Tuesday, August 5, 2008

Therapy is not Attachment Therapy

We spent years trying to find a therapist. It was awful. Each time it was the same. I would sit out there reading magazines while my child was behind a closed door with another adult attempting to triangulate. Sometimes I could hear what they were saying but not usually. I would hear "How was your week?" At the end they'd call me in and say "It sounds like he had a pretty good week." Bwahahahahaha. He didn't tell you he was suspended from school for fighting? That he pulled all the woodwork off the wall in his room? That he twisted his glasses around and around? The therapist would look shocked and then would start to ask me about our reward system. How we disciplined in our home. Does he have chores? After many attempts at therapy we decided to go to an Attachment Therapist even though the closest one was an hour and a half away.

I called him on the phone and he began to describe my child to me exactly. I felt a load lifting from my shoulders. Someone knows! My husband was skeptical that this was going to be any different. We went in together for the first visit. Dan started talking. My husband started smiling. He KNEW about RAD. He understood our kids even better than us and he knew what to do. All our lives were changed on that day! On the way to the first visit my boys were so excited. "I'm going to tell him I'm good at blah blah and blah." I just smiled. I knew this guy was not interested in going in that direction. Immediately the work began. The smiles disappeared from their faces as they realized they were not fooling this guy and that he KNEW. It was an exhausting year but Taz has been changed forever. Sure he has regressions. He has issues but NOTHING like before. Bear gets it in his head. He can tell you exactly what is wrong, what he needs to do but he has some other serious disorders that conflict. We are getting treatment for those, a main one being Sensory Integration Dysfunction and the main part of that being Tactile Defensiveness. Anyway....I'm putting some links for information that describe the differences in Attachment Therapy and regular therapy and list where to find them. I hope to become an Attachment Therapist. I still have over a year of classes. I hesitate to mention it because I do not want to be present myself as a therapist in training. I am still just a student at this point and know little about being a therapist. Very little. I'm working on it though. I feel this is my calling after children. I should finish about the time my twins graduate from high school. Here is the information:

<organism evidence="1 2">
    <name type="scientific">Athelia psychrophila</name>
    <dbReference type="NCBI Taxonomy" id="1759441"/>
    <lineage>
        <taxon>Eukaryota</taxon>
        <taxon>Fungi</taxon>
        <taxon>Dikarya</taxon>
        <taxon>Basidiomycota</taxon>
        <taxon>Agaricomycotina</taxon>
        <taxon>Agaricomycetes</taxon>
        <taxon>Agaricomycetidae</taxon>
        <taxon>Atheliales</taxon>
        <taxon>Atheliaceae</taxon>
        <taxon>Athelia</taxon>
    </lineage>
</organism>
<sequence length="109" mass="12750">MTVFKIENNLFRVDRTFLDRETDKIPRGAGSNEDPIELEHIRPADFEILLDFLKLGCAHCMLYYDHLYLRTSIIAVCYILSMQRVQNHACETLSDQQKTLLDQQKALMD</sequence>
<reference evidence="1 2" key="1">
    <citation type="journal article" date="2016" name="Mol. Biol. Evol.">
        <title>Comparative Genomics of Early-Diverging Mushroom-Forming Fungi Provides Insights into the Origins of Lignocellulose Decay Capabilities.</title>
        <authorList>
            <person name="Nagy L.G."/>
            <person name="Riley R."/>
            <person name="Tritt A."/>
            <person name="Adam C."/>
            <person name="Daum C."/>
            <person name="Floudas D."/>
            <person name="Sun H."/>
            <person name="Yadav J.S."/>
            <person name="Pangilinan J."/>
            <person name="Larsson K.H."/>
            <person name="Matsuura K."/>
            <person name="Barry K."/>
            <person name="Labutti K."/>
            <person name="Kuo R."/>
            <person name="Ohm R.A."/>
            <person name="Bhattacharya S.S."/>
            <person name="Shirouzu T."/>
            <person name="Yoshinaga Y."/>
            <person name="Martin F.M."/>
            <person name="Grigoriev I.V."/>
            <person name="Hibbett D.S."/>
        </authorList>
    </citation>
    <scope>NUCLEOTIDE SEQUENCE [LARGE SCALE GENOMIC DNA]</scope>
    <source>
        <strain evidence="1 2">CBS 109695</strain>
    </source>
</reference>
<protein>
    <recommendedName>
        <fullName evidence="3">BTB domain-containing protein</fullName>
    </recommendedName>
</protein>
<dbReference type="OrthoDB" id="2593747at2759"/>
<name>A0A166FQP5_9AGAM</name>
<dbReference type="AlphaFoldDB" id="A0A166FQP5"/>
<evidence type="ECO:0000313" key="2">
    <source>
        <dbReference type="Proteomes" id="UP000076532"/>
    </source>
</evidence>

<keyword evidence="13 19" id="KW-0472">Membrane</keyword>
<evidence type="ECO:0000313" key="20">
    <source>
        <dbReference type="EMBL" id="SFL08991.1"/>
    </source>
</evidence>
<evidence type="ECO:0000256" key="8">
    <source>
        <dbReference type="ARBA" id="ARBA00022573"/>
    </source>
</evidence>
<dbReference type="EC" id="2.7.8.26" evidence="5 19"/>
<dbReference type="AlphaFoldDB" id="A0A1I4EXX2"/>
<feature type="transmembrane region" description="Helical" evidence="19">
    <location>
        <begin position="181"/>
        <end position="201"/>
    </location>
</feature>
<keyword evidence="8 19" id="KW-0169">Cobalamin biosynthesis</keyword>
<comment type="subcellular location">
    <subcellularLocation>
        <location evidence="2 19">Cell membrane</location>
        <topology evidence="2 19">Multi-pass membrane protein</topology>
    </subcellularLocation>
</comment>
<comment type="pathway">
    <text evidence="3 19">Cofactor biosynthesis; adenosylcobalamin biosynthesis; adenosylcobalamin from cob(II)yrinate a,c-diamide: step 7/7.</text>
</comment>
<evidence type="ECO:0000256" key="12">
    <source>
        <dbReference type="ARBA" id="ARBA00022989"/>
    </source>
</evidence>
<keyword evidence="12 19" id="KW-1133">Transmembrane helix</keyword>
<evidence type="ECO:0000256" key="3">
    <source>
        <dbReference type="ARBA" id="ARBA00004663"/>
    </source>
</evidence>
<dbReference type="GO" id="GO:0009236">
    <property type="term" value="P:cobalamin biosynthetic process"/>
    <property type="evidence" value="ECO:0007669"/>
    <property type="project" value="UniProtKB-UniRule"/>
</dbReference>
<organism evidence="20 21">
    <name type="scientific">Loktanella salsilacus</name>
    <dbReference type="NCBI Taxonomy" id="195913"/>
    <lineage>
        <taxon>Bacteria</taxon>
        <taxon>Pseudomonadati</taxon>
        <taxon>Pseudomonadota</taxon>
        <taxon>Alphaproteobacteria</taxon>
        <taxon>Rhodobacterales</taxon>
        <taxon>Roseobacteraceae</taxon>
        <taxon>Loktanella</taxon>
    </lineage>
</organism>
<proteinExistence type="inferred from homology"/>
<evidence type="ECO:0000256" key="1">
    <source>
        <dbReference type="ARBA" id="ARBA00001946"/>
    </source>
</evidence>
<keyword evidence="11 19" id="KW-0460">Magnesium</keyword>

If you go about half way down the page it lists the ways attachment therapy differs:

Here are some sites that list Attachment Therapists:

Skim to the lower part of the page and it lists sites to help find a therapist plus some therapist centers:


Our family's therapist and another have just opened this center:

I hope this helps someone. If you have tried other therapy and failed don't be afraid to try again. Finding the right help DOES make a difference.


Queen Mommy said...

I wholeheartedly agree with you. Attachment therapy is invaluable to a family with a RAD child. I have two RAD children and we went through AT with our more severely RAD child and were able to take the theory home and practice with both children. Thank you for being such a wonderful advocate!


Renee said...

Add my agreements too. The only therapist around here that specializes in attachment, didn't take our insurance. So we are broke now. But we have a healed child.

That first day when he said "I will listen to you, I will listen to your child, and then I will believe and agree with everything you say and do" in front of my child, was like a huge weight rolling off my heart.

Brenda said...

2 of you left comments here. I did not delete them. I have no idea where they went. Just wanted you to know you were not deleted.

Christine said...

We are dealing with this right now. The therapist we found SAID she was familiar with RAD, and said all of the right things to me with our initial conversation. However, I realize now (just two sessions in), that she simply can't break out of traditional talk therapy.

So, basically, we're paying for our ds12 to have a free-for-all chat session every 10 days, and triangulate to his heart's content.

At this point, I think no therapy and just continuing to implement therapeutic parenting, is better than what we're doing, until we can afford to get him into an AT.

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